Hail to the Male Nurse
I just want to give some recognition to all the male nurses in the nursing profession. I remember back when I was in nursing school (mid 1990’s); there was only one male student in the entire nursing department. I wondered if he found anything difficult about being the only male student in an all-female academic setting, including all female faculty. As tactfully as I could, I asked him how he was doing in the program and I would be happy to help if he needed anything. He had a very calm but self-assured response, saying that he had been hospitalized in the past and that’s how he became interested in the profession. He said he got a little ridicule from different people occasionally, mostly his own family and friends, but going to school to be a nurse was what he really wanted to do and he was willing to take some criticism for it.
Over the years I’ve noticed that the male nurses I’ve worked with, even nurse’s aides, always do a great job and seem to have exceptionally great task and time management skills. My first job as an RN was in a rehab/LTC facility and I was fortunate enough to have my orientation with the only male nurse there. I quickly realized how busy and chaotic the units could suddenly become. He had the best advice that I have never forgotten and even passed it along to all the new nurses that I myself later oriented. He said, “I always work at the same pace, all the time. It doesn’t matter how busy or slow the shift is or whether I have three patients or thirty. I constantly prioritize and take care of the most important things first, that way when something comes up suddenly, I don’t need to get stressed about it because I already have the most important work done.” It seems so simple and obvious but somehow the way he put it really made it stick in my mind.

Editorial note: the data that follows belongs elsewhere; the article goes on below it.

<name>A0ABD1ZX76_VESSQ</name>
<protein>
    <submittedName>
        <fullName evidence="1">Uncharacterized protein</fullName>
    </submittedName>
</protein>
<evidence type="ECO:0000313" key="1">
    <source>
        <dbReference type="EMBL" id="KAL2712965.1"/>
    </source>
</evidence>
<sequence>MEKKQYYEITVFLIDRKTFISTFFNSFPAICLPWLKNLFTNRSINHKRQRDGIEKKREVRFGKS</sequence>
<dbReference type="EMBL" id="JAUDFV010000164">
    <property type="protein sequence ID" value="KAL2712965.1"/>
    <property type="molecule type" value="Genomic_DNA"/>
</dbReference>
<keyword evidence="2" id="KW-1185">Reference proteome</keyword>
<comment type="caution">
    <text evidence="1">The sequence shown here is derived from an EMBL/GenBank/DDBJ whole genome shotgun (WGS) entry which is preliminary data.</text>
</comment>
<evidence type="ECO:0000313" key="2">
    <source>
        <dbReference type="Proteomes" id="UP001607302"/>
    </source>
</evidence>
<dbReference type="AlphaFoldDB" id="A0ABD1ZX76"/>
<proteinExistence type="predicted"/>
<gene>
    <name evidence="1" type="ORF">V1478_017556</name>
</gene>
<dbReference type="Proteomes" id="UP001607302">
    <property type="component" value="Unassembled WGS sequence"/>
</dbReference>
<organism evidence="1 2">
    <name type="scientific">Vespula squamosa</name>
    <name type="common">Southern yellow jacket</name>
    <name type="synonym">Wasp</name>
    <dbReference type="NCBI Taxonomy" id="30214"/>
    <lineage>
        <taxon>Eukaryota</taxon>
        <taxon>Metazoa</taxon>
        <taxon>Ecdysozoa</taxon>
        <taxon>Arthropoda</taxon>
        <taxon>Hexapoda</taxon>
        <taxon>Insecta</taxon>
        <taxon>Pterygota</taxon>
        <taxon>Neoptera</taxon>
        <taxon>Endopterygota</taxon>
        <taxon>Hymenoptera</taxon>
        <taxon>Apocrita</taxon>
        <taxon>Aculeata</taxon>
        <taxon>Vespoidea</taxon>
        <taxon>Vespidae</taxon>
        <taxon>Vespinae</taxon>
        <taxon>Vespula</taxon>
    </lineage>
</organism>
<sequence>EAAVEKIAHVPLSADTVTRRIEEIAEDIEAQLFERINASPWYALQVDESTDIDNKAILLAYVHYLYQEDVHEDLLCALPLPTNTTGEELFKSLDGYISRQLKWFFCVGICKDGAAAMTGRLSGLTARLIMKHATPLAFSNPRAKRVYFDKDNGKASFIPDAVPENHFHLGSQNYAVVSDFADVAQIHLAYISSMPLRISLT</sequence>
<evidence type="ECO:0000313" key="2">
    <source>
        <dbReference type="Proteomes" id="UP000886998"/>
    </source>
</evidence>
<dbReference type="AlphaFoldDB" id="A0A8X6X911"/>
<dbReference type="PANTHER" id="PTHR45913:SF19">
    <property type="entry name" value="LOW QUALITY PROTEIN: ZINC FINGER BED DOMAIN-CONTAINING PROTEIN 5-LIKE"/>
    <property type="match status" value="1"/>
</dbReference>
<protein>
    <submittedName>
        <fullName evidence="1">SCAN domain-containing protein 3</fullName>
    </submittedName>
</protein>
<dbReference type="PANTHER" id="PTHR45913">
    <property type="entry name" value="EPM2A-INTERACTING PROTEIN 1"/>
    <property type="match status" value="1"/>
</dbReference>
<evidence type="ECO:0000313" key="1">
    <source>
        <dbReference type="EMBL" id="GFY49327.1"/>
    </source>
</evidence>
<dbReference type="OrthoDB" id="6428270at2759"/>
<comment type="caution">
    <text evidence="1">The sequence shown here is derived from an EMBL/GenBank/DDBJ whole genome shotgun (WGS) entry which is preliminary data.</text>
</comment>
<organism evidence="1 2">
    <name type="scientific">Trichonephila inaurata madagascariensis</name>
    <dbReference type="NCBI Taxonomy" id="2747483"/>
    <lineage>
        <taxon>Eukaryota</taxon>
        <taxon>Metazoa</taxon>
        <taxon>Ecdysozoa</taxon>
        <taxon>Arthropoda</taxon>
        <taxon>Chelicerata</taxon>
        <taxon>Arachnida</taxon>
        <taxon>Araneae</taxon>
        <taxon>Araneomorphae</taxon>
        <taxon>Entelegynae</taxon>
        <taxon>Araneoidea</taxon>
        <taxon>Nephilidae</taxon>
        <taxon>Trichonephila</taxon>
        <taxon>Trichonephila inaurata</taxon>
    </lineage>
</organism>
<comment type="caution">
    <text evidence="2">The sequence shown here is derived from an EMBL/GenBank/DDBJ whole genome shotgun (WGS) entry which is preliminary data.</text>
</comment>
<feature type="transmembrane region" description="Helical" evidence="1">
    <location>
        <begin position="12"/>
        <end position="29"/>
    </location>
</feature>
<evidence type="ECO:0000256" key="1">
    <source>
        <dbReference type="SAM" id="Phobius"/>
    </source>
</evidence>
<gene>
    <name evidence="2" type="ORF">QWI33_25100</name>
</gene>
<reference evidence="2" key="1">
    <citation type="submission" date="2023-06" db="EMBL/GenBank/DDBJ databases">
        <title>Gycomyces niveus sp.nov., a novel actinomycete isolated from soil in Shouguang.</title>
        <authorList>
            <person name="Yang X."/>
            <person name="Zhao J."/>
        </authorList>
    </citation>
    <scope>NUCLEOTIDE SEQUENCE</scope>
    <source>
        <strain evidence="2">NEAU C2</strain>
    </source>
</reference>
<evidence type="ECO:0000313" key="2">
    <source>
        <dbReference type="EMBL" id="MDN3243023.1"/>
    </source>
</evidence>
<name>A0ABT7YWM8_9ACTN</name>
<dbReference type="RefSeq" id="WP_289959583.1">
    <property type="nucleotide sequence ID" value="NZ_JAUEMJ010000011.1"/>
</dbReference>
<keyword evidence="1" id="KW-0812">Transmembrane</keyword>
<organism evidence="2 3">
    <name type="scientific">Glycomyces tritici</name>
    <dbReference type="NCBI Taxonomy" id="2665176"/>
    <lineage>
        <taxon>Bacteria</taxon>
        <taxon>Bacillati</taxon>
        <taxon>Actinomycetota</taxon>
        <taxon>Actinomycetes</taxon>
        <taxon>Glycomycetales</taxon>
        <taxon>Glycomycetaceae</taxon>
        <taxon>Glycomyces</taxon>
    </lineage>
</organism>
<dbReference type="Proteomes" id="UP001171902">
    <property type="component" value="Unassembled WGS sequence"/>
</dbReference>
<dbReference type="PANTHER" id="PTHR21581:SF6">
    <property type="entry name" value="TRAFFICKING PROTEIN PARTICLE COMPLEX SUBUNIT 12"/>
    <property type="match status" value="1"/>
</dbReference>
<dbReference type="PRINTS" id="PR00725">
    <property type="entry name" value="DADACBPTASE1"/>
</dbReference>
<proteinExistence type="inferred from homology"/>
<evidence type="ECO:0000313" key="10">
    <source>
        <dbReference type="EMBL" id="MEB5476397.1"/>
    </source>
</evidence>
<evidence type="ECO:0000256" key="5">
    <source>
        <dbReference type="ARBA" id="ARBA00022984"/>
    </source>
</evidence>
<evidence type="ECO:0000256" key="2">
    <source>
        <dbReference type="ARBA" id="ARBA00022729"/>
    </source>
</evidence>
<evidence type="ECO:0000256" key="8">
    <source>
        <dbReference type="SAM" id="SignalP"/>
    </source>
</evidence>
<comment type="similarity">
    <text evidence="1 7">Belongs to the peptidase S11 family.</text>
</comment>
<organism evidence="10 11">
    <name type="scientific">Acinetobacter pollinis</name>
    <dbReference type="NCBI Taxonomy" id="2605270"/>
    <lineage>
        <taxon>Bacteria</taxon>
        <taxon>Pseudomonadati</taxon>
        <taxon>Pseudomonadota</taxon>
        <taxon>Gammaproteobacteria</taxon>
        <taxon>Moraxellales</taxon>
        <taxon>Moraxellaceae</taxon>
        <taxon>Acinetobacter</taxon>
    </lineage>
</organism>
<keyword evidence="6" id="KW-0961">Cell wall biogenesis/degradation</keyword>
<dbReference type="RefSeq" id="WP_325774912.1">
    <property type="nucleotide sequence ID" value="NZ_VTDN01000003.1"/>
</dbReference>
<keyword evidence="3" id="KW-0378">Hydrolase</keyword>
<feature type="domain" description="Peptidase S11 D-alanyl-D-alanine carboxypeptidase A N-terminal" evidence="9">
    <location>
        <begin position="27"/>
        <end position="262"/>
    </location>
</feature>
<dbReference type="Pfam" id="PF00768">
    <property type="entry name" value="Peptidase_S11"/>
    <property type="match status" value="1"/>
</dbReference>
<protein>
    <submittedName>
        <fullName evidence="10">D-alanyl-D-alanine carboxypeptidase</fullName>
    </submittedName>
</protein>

Also notable are male nurse practitioners. The ones I have worked with, either professionally or from the side of being a patient or family member, have such a great way of admirably getting their job done so quickly and efficiently. One NP works in a cardiac surgeon’s office and seems to not only keep the entire office running smoothly, but also has a comforting way of educating and speaking to patients and families about what to expect with an upcoming cardiac surgery. The other NP covers a large group of assisted living facilities and is always very prompt in responding back to the nurse’s requests for new orders, so that the residents can remain healthy in their homes as long as possible.
Lastly to note are our treasured nurse’s aides! Some that I have worked with were so professional that at first I thought they were RN’s. Others have chosen to become nurse’s aides as a second career after suffering from a work-related injury as a construction worker that prevented them from continuing in that job. This may seem like an unlikely transition, but they often have lots of extra strength over the female aides to move patients who are non-mobile, even though the role as an aide is considered “light duty” compared to working in construction. Interestingly, they bring many of the same valuable skill sets from construction to assistant nursing, such as organization, communication and good body mechanics for moving patients.
So a big thank you, to all male nurses who do a great job and bring a lot of professionalism to nursing. I think that the way men are naturally good at “just getting the job done” makes them a good match for nursing. Fortunately there is less social pressure now for both men and women to stay in what used to be considered traditional roles. I wonder how many former female nurse’s aides have decided to try something different and gone into construction work?
One thought on “Hail to the Male Nurse”
Thanks for the great shout out for males in health care. Since I’ve been hospitalized well over a month I’ve had plenty of time to observe, and my male caregivers have been the most attentive. During a recent episode, my male p.t. was the only one to take my hand and make eye contact and offer comfort. He had been an electrician in NY, his dad was a fireman and severely hurt on the job, and watching him recover prompted my p.t. to change his profession….which was a great benefit to me! Love what you do and you’ll be good at it! Thanks for the reminder Heatheranne.